ST. FRANCIS, Wis. — Consistency was certainly not a word used to describe John Henson’s rookie season with the Milwaukee Bucks. Minutes were sporadic, as was his level of play. But there also were flashes of great talent, as the first-round pick put up some incredible stat lines.
After an offseason that included many appearances on behalf of the team and countless hours working in the gym, Henson is hopeful his second season will include more consistent efforts leading to a bigger role with the Bucks.
“Hopefully that’s what happens but you never know until you get into practice and kind of establish everybody’s roles,” Henson said. “I’m going to play hard and hopefully I’ll get consistent minutes.”
Though the Bucks feel Henson’s time to shine is going to come sooner rather than later, Ersan Ilyasova is going to start at power forward. That doesn’t mean Henson isn’t going to play a major role, but he’s going to have to do it off the bench for now.
Two entirely different players, Ilyasova and Henson give the Bucks versatility at the power forward position. Bucks coach Larry Drew has the flexibility to mix in match both players and could even play them together at times.
“I think it’s a perfect 1-2 punch, to be honest,” Henson said. “Ers is one of the top stretch 4s in the league and I’m in there finishing around the basket. It’s a good contrast, and I think we’re going to be able to use that to our advantage.”
Henson turned in a strong performance in summer league for the Bucks, averaging 14.7 points and 13.7 rebounds in the three games he played. He’s carried his summer success over to training camp, earning the praise of his new coach.
“I think John is really starting to find his niche, with his size and his length,” Drew said. “Defensively, he’s really good protecting the basket, shot-blocking. Offensively, he’ll know from within where his scoring opportunities will come.”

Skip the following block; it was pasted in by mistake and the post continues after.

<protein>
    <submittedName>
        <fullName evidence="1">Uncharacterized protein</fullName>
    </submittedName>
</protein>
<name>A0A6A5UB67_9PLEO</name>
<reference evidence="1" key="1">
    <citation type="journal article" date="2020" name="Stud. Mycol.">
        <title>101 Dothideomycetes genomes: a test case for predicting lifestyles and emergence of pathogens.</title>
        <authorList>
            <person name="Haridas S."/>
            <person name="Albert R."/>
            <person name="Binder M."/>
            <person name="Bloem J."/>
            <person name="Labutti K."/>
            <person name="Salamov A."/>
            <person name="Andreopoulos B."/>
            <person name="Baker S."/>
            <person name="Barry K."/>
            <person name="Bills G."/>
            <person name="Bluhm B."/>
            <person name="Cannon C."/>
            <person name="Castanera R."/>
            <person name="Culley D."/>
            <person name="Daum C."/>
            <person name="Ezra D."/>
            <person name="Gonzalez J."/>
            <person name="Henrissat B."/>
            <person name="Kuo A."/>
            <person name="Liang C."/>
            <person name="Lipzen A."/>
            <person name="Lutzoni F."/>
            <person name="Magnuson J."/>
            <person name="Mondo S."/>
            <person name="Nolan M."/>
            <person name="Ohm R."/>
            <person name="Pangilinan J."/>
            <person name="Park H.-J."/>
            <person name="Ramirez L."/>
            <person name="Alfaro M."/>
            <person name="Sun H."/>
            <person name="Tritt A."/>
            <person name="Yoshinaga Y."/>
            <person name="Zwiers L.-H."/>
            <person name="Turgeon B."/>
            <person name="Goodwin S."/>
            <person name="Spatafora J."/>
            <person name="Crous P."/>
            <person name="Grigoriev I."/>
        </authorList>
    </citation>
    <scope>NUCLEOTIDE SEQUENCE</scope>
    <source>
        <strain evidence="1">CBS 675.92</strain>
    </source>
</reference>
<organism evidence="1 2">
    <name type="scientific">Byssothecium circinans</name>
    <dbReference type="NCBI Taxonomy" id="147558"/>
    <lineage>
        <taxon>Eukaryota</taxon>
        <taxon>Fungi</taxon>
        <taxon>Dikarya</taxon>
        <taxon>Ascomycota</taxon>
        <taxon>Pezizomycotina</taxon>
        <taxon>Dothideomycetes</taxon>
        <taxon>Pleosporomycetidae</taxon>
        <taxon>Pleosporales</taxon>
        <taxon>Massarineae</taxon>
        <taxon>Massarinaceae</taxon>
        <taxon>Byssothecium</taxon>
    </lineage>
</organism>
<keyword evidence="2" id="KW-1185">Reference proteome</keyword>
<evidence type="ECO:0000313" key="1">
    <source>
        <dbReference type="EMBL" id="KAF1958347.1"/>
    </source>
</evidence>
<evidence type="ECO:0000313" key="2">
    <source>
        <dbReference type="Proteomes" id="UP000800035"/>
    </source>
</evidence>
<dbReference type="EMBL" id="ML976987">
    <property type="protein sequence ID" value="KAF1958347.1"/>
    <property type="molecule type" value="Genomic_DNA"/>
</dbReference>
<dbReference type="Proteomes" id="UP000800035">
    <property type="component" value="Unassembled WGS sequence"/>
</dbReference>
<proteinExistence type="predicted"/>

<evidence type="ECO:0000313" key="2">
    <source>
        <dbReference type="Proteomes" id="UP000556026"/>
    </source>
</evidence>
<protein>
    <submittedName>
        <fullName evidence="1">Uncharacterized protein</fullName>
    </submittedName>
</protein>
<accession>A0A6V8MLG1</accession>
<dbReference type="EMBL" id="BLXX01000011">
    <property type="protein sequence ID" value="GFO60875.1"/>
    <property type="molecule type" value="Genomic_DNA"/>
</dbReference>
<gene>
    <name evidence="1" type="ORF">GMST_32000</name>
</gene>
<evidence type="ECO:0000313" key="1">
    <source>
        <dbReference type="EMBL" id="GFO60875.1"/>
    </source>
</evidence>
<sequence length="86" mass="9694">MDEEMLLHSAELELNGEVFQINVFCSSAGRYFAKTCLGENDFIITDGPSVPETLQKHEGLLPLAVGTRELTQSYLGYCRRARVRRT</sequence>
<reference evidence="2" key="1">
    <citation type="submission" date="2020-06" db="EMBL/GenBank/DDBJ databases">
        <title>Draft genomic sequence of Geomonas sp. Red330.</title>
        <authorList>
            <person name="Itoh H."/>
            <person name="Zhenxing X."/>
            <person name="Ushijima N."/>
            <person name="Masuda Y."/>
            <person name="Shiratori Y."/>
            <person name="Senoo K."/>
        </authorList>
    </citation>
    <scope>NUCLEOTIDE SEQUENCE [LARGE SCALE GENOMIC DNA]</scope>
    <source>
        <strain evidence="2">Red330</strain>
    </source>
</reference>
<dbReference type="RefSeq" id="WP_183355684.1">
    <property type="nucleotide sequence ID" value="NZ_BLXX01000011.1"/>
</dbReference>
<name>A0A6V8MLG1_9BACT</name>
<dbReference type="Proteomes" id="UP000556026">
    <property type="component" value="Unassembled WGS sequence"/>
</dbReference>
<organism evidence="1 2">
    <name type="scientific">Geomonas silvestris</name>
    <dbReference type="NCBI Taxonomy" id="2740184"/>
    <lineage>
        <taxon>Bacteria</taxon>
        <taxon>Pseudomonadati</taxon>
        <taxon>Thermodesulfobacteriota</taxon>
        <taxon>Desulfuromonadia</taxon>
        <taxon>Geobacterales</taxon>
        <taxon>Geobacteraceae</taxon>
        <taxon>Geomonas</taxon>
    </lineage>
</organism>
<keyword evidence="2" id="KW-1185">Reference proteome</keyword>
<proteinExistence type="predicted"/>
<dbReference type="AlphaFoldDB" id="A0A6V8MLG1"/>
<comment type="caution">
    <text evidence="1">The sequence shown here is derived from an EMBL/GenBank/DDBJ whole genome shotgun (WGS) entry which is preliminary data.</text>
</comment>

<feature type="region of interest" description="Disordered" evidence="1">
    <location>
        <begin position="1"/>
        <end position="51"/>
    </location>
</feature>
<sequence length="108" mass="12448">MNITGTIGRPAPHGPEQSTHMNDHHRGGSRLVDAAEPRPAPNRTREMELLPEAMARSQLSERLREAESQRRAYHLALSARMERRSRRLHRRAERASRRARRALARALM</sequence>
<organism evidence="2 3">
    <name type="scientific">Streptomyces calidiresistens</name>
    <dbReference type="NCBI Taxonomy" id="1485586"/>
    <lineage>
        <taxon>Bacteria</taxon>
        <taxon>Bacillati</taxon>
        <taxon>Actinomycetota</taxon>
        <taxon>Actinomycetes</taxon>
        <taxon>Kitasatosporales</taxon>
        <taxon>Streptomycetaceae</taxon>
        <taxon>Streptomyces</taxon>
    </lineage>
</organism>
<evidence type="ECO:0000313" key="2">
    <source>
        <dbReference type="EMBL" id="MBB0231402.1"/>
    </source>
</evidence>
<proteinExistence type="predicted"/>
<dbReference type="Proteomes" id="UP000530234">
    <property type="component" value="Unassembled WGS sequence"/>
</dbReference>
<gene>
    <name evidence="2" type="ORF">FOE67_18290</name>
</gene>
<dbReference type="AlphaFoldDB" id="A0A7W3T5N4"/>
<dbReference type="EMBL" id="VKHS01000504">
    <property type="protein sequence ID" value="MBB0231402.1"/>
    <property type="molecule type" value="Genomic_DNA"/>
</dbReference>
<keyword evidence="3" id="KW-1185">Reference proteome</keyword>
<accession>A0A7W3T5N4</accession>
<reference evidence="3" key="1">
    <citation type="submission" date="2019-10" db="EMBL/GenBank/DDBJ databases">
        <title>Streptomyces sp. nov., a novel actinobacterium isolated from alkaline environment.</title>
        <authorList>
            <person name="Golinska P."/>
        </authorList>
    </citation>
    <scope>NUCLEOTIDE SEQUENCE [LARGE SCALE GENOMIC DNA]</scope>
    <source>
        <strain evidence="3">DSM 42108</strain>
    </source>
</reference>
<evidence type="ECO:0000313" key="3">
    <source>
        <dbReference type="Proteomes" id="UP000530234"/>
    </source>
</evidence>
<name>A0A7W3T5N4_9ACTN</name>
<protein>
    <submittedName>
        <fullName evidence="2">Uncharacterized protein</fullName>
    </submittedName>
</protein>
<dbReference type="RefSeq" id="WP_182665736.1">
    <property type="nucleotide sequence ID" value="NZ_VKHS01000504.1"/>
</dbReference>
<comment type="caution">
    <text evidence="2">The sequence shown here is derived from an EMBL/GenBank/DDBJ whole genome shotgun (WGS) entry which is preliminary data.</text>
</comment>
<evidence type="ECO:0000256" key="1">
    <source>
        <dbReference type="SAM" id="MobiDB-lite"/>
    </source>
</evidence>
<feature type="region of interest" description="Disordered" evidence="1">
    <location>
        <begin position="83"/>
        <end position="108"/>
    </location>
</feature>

Bursting onto the scene by scoring 17 points and grabbing 18 rebounds against Miami on Nov. 21 last season, Henson was put into the starting lineup prematurely by former coach Scott Skiles.
He quickly came out of the starting lineup and played sparingly for most of December. Though the minutes were sporadic for most of the year, Henson had some eye-opening performances. Going head-to-head with Tim Duncan and the Spurs, Henson scored 20 points with nine rebounds.
Henson had 25 rebounds on April 10 against Orlando, the most in a game by a rookie since Shaquille O’Neal in 1993. He filled the box score that night with 17 points and seven blocked shots, becoming just the fourth player in NBA history with that stat line.
“I take solace in knowing I can do that at this level,” Henson said. “I think it’s more about having consistent efforts. That’s my goal this year.
“I matured so much over the NBA season. I have a little different mindset coming into this camp. I’m not as nervous, and I’m not looking around to see what to do. I think that’s going to help me out.”